March 9th, 2016 by Adam Armstrong
Google Joins Open Compute Project
Google announced today that it has joined the Open Compute Project (OCP), which helps drive standardization in IT infrastructure. Google will be joining the ranks of other companies such as Facebook, Intel, Apple, Microsoft, Rackspace, Cisco, Juniper Networks, Goldman Sachs, Fidelity, Lenovo and Bank of America. Google’s main focus in OCP will be a new rack specification that includes 48V power distribution and a new form factor to allow OCP racks to fit into its data centers.
Google has been making investments in renewable energy and energy efficiency for some time, from its first purchase of two wind farms in 2010 to its recent push to power all of its operations through renewable energy last year. Before then Google was still interested in energy efficiency. In 2006 Google shared the details to its 12-volt architecture for racks for its data centers. A few years later in 2009 they began to look for an alternative to their 12V power designs. Google was unveiling new high-performance computing projects, such as high-power CPUs and GPUs. These new projects needed better efficiency and more performance.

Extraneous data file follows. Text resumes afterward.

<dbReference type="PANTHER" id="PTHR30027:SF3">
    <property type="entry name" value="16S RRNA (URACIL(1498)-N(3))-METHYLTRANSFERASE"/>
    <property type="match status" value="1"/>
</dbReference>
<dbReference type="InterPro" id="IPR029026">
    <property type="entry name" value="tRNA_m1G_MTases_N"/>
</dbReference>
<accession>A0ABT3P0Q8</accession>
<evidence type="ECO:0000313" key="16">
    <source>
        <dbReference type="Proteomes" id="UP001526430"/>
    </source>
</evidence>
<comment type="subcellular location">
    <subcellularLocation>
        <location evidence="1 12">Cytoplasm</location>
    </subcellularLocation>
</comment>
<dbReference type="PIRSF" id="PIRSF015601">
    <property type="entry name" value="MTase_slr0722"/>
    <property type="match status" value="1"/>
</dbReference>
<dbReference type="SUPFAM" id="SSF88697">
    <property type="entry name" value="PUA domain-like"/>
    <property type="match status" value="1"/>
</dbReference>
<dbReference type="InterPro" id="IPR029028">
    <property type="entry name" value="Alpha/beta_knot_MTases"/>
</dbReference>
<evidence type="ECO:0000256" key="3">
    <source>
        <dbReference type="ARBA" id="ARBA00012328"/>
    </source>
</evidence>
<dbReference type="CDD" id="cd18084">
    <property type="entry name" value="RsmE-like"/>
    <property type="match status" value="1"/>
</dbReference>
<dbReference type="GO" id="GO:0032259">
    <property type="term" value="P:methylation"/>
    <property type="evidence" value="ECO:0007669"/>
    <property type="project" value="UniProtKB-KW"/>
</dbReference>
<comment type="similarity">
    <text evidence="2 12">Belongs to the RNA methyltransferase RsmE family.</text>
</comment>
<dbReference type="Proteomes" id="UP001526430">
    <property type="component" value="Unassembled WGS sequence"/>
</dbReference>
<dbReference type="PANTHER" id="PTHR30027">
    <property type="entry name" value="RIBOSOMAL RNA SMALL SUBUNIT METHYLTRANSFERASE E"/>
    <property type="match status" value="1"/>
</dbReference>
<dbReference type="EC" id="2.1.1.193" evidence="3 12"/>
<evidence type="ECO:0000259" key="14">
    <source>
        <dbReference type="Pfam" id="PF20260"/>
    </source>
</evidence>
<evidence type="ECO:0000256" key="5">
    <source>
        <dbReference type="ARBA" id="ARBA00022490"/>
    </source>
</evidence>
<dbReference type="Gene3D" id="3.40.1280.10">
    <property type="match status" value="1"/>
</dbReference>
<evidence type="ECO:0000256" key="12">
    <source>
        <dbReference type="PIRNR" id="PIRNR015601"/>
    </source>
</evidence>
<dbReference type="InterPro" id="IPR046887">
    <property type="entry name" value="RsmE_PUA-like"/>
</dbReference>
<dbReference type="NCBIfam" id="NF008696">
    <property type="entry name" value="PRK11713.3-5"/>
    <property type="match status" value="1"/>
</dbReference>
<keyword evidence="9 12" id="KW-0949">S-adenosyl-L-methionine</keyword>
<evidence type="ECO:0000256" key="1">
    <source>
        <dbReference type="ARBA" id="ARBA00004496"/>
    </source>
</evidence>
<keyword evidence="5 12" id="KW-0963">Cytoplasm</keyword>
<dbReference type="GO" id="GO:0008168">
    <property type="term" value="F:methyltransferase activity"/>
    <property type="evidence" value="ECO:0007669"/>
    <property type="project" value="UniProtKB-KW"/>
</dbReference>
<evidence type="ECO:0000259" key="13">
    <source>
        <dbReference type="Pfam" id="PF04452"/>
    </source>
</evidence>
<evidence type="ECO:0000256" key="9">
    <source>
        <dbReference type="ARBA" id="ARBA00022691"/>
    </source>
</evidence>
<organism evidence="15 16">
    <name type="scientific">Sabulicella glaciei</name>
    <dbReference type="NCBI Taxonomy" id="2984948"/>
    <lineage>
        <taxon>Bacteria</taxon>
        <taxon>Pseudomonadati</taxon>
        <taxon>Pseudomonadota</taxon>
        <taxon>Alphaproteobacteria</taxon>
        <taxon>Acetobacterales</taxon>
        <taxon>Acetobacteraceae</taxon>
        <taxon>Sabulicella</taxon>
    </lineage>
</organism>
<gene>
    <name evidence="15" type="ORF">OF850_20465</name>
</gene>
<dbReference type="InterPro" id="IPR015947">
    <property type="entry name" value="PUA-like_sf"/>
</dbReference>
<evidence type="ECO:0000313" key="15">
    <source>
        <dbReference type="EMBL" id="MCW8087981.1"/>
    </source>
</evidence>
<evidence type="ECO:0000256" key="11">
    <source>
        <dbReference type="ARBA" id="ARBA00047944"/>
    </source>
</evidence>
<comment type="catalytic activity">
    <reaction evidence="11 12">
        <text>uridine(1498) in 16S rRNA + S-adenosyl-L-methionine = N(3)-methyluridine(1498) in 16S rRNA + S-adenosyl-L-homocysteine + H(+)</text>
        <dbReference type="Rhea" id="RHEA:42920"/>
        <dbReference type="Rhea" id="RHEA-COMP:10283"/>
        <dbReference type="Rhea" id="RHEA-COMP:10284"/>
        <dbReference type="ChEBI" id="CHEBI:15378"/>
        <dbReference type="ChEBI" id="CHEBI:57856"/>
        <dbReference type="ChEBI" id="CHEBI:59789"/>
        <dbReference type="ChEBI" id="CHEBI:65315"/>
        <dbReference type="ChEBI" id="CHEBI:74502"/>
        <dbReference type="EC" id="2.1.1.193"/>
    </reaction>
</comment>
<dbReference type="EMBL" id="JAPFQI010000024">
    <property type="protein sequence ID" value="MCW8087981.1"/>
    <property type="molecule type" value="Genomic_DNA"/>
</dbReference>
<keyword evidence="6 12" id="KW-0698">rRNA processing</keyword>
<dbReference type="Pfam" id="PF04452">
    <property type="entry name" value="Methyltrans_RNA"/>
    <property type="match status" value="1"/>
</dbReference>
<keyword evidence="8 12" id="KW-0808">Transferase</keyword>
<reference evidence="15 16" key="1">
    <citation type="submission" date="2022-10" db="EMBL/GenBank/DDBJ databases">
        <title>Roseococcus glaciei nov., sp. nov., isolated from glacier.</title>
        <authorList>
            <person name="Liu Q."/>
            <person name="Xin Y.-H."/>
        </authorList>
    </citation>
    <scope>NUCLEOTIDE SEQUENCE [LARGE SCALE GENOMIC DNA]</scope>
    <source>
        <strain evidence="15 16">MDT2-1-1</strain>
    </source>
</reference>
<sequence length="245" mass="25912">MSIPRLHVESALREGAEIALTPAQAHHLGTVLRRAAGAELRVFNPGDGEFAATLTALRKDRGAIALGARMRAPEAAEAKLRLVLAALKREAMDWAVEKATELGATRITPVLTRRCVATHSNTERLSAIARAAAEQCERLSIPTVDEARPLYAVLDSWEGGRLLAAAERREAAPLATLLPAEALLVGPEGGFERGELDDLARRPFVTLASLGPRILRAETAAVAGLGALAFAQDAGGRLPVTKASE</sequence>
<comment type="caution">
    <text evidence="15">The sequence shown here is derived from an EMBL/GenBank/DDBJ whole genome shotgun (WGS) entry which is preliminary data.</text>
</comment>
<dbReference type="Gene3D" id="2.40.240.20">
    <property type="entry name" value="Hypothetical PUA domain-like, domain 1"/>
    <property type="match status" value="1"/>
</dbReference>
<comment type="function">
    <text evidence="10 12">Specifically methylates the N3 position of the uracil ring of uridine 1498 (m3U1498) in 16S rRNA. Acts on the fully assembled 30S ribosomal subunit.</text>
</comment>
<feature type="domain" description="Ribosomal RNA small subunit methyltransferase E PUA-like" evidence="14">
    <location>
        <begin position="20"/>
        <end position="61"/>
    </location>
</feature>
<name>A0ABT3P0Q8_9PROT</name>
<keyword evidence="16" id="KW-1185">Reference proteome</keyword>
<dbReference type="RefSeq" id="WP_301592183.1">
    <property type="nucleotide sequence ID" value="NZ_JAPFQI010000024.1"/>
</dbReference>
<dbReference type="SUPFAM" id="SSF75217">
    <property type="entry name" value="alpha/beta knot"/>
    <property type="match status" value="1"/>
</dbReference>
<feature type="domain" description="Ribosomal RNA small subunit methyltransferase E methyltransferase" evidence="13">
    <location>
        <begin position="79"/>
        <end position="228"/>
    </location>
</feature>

In 2010 Google began the development of its 48V power rack, which they found to be 30% more energy efficient and more cost effective. The 48V architecture has been evolving since its inception and now includes servers with 48V to point-of-load designs, and rack-level 48V Li-Ion UPS systems. Google joining OCP will allow other enterprises with the same efficiency struggles to reap the benefits of its 48V power rack. Google is now collaborating with Facebook on a common 48V rack for future consideration by OCP.
While this is the first step with Google and OCP it won’t be the last. Google is looking into better disk solutions for cloud based applications and looking into a software stack to standardize server and networking management systems.